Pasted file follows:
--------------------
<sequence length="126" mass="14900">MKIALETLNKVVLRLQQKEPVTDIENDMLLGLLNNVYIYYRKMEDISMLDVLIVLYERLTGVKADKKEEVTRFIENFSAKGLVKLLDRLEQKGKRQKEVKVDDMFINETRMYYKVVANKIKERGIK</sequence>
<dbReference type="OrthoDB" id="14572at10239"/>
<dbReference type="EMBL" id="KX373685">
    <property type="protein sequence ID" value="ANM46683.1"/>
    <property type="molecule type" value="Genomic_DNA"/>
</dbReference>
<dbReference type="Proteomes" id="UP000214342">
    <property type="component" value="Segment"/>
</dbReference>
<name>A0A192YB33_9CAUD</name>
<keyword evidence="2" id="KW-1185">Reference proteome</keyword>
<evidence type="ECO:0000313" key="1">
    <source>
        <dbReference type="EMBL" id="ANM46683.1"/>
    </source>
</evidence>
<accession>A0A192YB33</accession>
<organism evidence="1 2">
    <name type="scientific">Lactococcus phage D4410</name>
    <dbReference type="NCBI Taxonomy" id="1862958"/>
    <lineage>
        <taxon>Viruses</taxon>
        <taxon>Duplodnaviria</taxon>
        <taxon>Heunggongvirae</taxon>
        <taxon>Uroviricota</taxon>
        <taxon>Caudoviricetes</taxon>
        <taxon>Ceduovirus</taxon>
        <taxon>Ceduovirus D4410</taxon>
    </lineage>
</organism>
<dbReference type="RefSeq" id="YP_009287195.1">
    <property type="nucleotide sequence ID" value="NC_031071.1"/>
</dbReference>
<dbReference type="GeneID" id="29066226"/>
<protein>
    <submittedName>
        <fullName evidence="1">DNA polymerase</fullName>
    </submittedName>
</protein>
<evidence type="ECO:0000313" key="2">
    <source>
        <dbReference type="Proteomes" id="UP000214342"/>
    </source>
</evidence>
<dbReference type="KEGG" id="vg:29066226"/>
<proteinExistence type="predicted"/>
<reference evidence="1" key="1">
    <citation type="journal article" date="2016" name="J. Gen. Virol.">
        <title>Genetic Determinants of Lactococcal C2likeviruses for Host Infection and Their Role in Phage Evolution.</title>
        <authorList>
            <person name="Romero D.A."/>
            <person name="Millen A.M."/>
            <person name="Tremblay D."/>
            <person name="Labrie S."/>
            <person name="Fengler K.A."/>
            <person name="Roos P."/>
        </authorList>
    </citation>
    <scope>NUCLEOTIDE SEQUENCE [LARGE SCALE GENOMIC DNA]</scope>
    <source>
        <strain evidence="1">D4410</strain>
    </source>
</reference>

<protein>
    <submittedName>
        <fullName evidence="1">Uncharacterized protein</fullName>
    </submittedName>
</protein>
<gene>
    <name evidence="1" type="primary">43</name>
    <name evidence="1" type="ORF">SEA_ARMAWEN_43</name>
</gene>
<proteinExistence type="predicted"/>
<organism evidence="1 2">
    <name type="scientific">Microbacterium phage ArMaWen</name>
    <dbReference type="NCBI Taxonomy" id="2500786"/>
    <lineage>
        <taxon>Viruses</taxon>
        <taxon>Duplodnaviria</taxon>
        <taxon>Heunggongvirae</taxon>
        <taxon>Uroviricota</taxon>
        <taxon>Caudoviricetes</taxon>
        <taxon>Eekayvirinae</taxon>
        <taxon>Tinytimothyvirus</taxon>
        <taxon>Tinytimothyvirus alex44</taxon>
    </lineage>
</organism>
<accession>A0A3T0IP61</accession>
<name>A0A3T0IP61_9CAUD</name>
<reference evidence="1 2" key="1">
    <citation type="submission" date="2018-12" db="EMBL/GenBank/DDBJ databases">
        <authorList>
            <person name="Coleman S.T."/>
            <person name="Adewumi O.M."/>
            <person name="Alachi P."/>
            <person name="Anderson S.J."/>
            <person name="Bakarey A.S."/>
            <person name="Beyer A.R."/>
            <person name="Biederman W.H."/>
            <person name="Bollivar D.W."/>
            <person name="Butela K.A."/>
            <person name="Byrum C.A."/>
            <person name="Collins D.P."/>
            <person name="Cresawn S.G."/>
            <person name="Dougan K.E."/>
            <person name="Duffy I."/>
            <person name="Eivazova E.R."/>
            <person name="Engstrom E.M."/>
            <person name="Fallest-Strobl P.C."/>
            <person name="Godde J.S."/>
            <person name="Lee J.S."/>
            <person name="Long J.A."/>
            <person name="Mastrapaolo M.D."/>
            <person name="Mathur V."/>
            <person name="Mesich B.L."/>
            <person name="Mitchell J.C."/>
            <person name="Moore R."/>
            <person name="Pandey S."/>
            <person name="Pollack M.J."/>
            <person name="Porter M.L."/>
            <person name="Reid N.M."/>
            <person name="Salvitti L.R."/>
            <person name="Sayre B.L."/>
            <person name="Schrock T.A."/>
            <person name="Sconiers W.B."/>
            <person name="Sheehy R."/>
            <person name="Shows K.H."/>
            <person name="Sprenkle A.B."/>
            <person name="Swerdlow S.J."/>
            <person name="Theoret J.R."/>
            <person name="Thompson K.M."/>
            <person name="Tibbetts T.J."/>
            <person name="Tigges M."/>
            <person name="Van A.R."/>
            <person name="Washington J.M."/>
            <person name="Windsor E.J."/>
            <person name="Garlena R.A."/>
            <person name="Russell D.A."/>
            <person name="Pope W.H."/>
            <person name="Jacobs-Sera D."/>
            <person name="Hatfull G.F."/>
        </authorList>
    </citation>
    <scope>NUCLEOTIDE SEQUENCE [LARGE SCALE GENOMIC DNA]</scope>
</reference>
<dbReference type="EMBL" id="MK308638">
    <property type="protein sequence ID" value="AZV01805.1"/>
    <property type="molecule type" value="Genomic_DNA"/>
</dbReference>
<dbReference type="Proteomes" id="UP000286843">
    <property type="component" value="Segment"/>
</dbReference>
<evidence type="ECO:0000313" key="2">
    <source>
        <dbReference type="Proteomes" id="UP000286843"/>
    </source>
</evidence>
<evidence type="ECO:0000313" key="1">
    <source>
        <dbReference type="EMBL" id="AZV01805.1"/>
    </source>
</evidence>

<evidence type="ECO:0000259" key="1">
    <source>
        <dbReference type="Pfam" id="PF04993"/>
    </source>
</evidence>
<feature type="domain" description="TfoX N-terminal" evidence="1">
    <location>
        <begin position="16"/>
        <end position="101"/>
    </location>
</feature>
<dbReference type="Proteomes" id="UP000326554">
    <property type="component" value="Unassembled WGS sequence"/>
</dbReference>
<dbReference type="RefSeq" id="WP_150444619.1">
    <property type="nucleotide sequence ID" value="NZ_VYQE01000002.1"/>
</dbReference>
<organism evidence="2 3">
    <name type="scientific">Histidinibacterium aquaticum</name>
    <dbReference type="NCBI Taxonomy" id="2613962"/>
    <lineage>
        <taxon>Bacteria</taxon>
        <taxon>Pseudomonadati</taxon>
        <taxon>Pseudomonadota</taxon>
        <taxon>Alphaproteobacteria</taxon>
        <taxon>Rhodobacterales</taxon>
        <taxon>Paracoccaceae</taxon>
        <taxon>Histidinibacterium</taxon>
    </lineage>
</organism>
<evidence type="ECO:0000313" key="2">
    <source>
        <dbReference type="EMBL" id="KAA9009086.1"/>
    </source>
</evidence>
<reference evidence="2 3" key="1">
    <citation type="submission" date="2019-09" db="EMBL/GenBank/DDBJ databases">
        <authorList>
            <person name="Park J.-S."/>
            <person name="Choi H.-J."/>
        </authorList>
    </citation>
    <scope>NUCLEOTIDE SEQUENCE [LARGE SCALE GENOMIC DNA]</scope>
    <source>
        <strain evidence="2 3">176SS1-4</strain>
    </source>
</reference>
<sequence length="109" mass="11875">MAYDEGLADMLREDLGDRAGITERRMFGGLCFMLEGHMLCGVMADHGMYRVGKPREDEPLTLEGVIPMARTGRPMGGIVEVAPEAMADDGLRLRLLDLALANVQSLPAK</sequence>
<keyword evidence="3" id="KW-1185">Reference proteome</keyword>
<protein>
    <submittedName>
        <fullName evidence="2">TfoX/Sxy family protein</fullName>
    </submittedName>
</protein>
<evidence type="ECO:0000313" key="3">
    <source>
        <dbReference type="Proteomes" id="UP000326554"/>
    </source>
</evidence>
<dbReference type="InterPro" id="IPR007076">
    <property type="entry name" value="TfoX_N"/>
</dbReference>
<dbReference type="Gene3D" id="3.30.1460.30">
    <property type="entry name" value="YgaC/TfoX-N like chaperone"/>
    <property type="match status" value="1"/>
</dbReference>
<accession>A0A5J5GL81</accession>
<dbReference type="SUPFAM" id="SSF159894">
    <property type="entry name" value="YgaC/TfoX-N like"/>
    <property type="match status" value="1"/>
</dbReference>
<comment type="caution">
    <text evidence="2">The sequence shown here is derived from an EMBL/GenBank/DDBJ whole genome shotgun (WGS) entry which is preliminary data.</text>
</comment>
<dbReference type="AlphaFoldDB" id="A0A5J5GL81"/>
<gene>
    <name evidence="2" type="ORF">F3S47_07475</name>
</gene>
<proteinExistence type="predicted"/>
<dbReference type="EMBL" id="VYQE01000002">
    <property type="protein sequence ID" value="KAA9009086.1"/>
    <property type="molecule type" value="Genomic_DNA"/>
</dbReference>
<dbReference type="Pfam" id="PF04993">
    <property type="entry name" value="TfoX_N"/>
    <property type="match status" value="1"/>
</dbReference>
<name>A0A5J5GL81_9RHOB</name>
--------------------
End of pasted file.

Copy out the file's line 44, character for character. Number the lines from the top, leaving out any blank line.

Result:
</evidence>